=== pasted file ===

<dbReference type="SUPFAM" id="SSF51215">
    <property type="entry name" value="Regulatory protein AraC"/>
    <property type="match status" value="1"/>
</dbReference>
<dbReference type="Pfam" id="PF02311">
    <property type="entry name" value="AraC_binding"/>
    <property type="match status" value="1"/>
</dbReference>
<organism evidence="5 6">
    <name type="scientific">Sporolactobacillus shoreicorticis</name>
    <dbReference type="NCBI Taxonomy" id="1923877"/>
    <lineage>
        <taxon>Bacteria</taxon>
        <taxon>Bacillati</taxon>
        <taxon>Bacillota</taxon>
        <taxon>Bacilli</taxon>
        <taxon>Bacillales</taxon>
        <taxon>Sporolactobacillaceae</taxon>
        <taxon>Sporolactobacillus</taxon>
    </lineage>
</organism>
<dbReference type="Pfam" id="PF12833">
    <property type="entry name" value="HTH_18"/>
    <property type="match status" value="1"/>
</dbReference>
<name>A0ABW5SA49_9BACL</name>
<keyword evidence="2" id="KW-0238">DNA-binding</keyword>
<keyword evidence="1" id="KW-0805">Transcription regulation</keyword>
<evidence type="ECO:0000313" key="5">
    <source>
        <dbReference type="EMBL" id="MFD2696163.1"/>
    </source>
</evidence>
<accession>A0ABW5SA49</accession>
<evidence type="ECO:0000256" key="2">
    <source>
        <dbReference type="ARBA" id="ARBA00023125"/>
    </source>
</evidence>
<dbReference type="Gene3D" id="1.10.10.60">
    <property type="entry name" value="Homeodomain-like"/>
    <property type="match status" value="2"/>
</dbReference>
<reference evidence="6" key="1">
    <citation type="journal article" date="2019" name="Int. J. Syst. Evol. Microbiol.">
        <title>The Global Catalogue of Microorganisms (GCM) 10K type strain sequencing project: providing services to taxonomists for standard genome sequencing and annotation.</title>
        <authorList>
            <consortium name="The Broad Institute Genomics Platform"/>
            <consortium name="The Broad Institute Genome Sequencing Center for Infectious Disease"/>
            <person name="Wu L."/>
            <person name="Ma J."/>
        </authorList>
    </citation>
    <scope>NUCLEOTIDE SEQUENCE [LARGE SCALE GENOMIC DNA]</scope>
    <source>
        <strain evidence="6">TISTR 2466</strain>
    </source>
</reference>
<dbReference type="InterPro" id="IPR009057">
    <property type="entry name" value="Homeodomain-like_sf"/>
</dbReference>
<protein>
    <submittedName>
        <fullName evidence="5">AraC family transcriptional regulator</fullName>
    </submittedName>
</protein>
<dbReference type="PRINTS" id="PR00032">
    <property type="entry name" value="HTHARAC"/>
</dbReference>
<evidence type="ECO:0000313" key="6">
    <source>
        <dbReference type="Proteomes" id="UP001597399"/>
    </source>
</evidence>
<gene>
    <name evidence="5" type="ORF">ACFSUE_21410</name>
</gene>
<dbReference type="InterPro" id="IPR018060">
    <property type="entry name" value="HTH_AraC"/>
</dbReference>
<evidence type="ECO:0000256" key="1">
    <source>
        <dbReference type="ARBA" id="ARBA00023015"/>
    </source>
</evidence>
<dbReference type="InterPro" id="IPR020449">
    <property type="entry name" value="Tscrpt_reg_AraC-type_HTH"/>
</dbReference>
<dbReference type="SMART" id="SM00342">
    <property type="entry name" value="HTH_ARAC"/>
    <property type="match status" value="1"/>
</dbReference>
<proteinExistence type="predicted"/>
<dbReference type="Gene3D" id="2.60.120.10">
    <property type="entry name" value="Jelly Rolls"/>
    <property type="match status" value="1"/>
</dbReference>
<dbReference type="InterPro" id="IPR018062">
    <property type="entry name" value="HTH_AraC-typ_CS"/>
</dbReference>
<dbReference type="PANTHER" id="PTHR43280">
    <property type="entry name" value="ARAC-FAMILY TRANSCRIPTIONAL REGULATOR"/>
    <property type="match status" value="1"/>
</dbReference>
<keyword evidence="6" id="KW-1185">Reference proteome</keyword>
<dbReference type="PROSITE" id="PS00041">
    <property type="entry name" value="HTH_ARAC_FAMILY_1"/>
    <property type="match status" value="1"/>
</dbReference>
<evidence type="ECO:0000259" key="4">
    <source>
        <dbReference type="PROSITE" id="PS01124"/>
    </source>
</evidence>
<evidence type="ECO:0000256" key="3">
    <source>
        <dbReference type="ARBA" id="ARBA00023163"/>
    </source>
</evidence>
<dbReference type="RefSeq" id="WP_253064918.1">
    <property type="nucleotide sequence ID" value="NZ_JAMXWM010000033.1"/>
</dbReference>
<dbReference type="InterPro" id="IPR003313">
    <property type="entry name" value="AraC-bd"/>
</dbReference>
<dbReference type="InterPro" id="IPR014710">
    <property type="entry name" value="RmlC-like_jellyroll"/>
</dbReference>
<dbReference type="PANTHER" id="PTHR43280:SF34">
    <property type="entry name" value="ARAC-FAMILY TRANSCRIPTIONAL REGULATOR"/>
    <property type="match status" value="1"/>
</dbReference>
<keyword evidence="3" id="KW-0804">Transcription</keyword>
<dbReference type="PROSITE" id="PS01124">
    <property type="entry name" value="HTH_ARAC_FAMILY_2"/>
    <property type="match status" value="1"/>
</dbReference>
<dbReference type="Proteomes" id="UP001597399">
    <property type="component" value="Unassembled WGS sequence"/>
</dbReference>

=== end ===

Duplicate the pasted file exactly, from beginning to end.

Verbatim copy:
<dbReference type="SUPFAM" id="SSF51215">
    <property type="entry name" value="Regulatory protein AraC"/>
    <property type="match status" value="1"/>
</dbReference>
<dbReference type="Pfam" id="PF02311">
    <property type="entry name" value="AraC_binding"/>
    <property type="match status" value="1"/>
</dbReference>
<organism evidence="5 6">
    <name type="scientific">Sporolactobacillus shoreicorticis</name>
    <dbReference type="NCBI Taxonomy" id="1923877"/>
    <lineage>
        <taxon>Bacteria</taxon>
        <taxon>Bacillati</taxon>
        <taxon>Bacillota</taxon>
        <taxon>Bacilli</taxon>
        <taxon>Bacillales</taxon>
        <taxon>Sporolactobacillaceae</taxon>
        <taxon>Sporolactobacillus</taxon>
    </lineage>
</organism>
<dbReference type="Pfam" id="PF12833">
    <property type="entry name" value="HTH_18"/>
    <property type="match status" value="1"/>
</dbReference>
<name>A0ABW5SA49_9BACL</name>
<keyword evidence="2" id="KW-0238">DNA-binding</keyword>
<keyword evidence="1" id="KW-0805">Transcription regulation</keyword>
<evidence type="ECO:0000313" key="5">
    <source>
        <dbReference type="EMBL" id="MFD2696163.1"/>
    </source>
</evidence>
<accession>A0ABW5SA49</accession>
<evidence type="ECO:0000256" key="2">
    <source>
        <dbReference type="ARBA" id="ARBA00023125"/>
    </source>
</evidence>
<dbReference type="Gene3D" id="1.10.10.60">
    <property type="entry name" value="Homeodomain-like"/>
    <property type="match status" value="2"/>
</dbReference>
<reference evidence="6" key="1">
    <citation type="journal article" date="2019" name="Int. J. Syst. Evol. Microbiol.">
        <title>The Global Catalogue of Microorganisms (GCM) 10K type strain sequencing project: providing services to taxonomists for standard genome sequencing and annotation.</title>
        <authorList>
            <consortium name="The Broad Institute Genomics Platform"/>
            <consortium name="The Broad Institute Genome Sequencing Center for Infectious Disease"/>
            <person name="Wu L."/>
            <person name="Ma J."/>
        </authorList>
    </citation>
    <scope>NUCLEOTIDE SEQUENCE [LARGE SCALE GENOMIC DNA]</scope>
    <source>
        <strain evidence="6">TISTR 2466</strain>
    </source>
</reference>
<dbReference type="InterPro" id="IPR009057">
    <property type="entry name" value="Homeodomain-like_sf"/>
</dbReference>
<protein>
    <submittedName>
        <fullName evidence="5">AraC family transcriptional regulator</fullName>
    </submittedName>
</protein>
<dbReference type="PRINTS" id="PR00032">
    <property type="entry name" value="HTHARAC"/>
</dbReference>
<evidence type="ECO:0000313" key="6">
    <source>
        <dbReference type="Proteomes" id="UP001597399"/>
    </source>
</evidence>
<gene>
    <name evidence="5" type="ORF">ACFSUE_21410</name>
</gene>
<dbReference type="InterPro" id="IPR018060">
    <property type="entry name" value="HTH_AraC"/>
</dbReference>
<evidence type="ECO:0000256" key="1">
    <source>
        <dbReference type="ARBA" id="ARBA00023015"/>
    </source>
</evidence>
<dbReference type="InterPro" id="IPR020449">
    <property type="entry name" value="Tscrpt_reg_AraC-type_HTH"/>
</dbReference>
<dbReference type="SMART" id="SM00342">
    <property type="entry name" value="HTH_ARAC"/>
    <property type="match status" value="1"/>
</dbReference>
<proteinExistence type="predicted"/>
<dbReference type="Gene3D" id="2.60.120.10">
    <property type="entry name" value="Jelly Rolls"/>
    <property type="match status" value="1"/>
</dbReference>
<dbReference type="InterPro" id="IPR018062">
    <property type="entry name" value="HTH_AraC-typ_CS"/>
</dbReference>
<dbReference type="PANTHER" id="PTHR43280">
    <property type="entry name" value="ARAC-FAMILY TRANSCRIPTIONAL REGULATOR"/>
    <property type="match status" value="1"/>
</dbReference>
<keyword evidence="6" id="KW-1185">Reference proteome</keyword>
<dbReference type="PROSITE" id="PS00041">
    <property type="entry name" value="HTH_ARAC_FAMILY_1"/>
    <property type="match status" value="1"/>
</dbReference>
<evidence type="ECO:0000259" key="4">
    <source>
        <dbReference type="PROSITE" id="PS01124"/>
    </source>
</evidence>
<evidence type="ECO:0000256" key="3">
    <source>
        <dbReference type="ARBA" id="ARBA00023163"/>
    </source>
</evidence>
<dbReference type="RefSeq" id="WP_253064918.1">
    <property type="nucleotide sequence ID" value="NZ_JAMXWM010000033.1"/>
</dbReference>
<dbReference type="InterPro" id="IPR003313">
    <property type="entry name" value="AraC-bd"/>
</dbReference>
<dbReference type="InterPro" id="IPR014710">
    <property type="entry name" value="RmlC-like_jellyroll"/>
</dbReference>
<dbReference type="PANTHER" id="PTHR43280:SF34">
    <property type="entry name" value="ARAC-FAMILY TRANSCRIPTIONAL REGULATOR"/>
    <property type="match status" value="1"/>
</dbReference>
<keyword evidence="3" id="KW-0804">Transcription</keyword>
<dbReference type="PROSITE" id="PS01124">
    <property type="entry name" value="HTH_ARAC_FAMILY_2"/>
    <property type="match status" value="1"/>
</dbReference>
<dbReference type="Proteomes" id="UP001597399">
    <property type="component" value="Unassembled WGS sequence"/>
</dbReference>